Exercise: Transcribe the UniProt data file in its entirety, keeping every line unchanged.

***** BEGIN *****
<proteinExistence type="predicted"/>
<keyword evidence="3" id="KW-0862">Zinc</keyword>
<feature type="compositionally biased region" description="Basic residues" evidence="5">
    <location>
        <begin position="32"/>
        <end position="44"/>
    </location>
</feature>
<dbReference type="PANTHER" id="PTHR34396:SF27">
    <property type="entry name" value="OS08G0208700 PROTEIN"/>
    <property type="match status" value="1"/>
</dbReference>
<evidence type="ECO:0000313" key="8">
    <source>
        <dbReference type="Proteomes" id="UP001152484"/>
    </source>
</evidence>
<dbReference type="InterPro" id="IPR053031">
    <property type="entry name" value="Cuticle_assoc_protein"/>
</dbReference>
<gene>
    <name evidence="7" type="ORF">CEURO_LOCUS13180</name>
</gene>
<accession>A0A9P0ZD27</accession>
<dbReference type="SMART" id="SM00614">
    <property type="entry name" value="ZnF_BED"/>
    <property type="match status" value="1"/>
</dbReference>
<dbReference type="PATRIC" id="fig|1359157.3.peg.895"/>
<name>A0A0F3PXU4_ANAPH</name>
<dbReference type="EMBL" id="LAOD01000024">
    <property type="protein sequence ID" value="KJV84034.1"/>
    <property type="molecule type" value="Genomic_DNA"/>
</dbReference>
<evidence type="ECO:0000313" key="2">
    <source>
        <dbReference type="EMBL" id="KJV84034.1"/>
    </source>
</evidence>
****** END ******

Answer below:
<proteinExistence type="predicted"/>
<keyword evidence="3" id="KW-0862">Zinc</keyword>
<feature type="compositionally biased region" description="Basic residues" evidence="5">
    <location>
        <begin position="32"/>
        <end position="44"/>
    </location>
</feature>
<dbReference type="PANTHER" id="PTHR34396:SF27">
    <property type="entry name" value="OS08G0208700 PROTEIN"/>
    <property type="match status" value="1"/>
</dbReference>
<evidence type="ECO:0000313" key="8">
    <source>
        <dbReference type="Proteomes" id="UP001152484"/>
    </source>
</evidence>
<dbReference type="InterPro" id="IPR053031">
    <property type="entry name" value="Cuticle_assoc_protein"/>
</dbReference>
<gene>
    <name evidence="7" type="ORF">CEURO_LOCUS13180</name>
</gene>
<accession>A0A9P0ZD27</accession>
<dbReference type="SMART" id="SM00614">
    <property type="entry name" value="ZnF_BED"/>
    <property type="match status" value="1"/>
</dbReference>
<dbReference type="PATRIC" id="fig|1359157.3.peg.895"/>
<name>A0A0F3PXU4_ANAPH</name>
<dbReference type="EMBL" id="LAOD01000024">
    <property type="protein sequence ID" value="KJV84034.1"/>
    <property type="molecule type" value="Genomic_DNA"/>
</dbReference>
<evidence type="ECO:0000313" key="2">
    <source>
        <dbReference type="EMBL" id="KJV84034.1"/>
    </source>
</evidence>